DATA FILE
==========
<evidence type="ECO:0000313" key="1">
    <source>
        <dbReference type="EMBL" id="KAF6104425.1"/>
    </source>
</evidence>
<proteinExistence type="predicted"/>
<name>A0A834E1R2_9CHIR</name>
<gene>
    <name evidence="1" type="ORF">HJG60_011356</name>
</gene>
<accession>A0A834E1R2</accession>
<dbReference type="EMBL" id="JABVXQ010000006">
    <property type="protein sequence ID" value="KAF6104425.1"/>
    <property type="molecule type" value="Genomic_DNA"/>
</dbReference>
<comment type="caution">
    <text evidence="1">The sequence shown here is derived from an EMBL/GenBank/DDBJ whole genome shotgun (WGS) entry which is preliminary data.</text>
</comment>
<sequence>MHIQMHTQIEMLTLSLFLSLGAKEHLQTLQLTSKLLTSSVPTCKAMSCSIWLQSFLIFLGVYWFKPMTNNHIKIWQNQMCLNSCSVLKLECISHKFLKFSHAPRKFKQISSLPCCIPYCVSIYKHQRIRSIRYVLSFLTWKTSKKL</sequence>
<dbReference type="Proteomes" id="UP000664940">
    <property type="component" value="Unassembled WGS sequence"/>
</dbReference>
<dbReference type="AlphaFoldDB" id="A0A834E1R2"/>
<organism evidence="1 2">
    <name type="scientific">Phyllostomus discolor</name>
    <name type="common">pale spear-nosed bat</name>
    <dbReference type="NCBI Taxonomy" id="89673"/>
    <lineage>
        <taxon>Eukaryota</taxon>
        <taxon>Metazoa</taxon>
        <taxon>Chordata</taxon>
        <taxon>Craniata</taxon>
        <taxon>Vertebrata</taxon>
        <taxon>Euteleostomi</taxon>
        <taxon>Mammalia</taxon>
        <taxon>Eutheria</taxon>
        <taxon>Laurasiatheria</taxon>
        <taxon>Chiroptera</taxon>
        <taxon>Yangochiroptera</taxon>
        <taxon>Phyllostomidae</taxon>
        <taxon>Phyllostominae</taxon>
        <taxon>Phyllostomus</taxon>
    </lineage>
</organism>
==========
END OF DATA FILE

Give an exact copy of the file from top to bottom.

<evidence type="ECO:0000313" key="1">
    <source>
        <dbReference type="EMBL" id="KAF6104425.1"/>
    </source>
</evidence>
<proteinExistence type="predicted"/>
<name>A0A834E1R2_9CHIR</name>
<gene>
    <name evidence="1" type="ORF">HJG60_011356</name>
</gene>
<accession>A0A834E1R2</accession>
<dbReference type="EMBL" id="JABVXQ010000006">
    <property type="protein sequence ID" value="KAF6104425.1"/>
    <property type="molecule type" value="Genomic_DNA"/>
</dbReference>
<comment type="caution">
    <text evidence="1">The sequence shown here is derived from an EMBL/GenBank/DDBJ whole genome shotgun (WGS) entry which is preliminary data.</text>
</comment>
<sequence>MHIQMHTQIEMLTLSLFLSLGAKEHLQTLQLTSKLLTSSVPTCKAMSCSIWLQSFLIFLGVYWFKPMTNNHIKIWQNQMCLNSCSVLKLECISHKFLKFSHAPRKFKQISSLPCCIPYCVSIYKHQRIRSIRYVLSFLTWKTSKKL</sequence>
<dbReference type="Proteomes" id="UP000664940">
    <property type="component" value="Unassembled WGS sequence"/>
</dbReference>
<dbReference type="AlphaFoldDB" id="A0A834E1R2"/>
<organism evidence="1 2">
    <name type="scientific">Phyllostomus discolor</name>
    <name type="common">pale spear-nosed bat</name>
    <dbReference type="NCBI Taxonomy" id="89673"/>
    <lineage>
        <taxon>Eukaryota</taxon>
        <taxon>Metazoa</taxon>
        <taxon>Chordata</taxon>
        <taxon>Craniata</taxon>
        <taxon>Vertebrata</taxon>
        <taxon>Euteleostomi</taxon>
        <taxon>Mammalia</taxon>
        <taxon>Eutheria</taxon>
        <taxon>Laurasiatheria</taxon>
        <taxon>Chiroptera</taxon>
        <taxon>Yangochiroptera</taxon>
        <taxon>Phyllostomidae</taxon>
        <taxon>Phyllostominae</taxon>
        <taxon>Phyllostomus</taxon>
    </lineage>
</organism>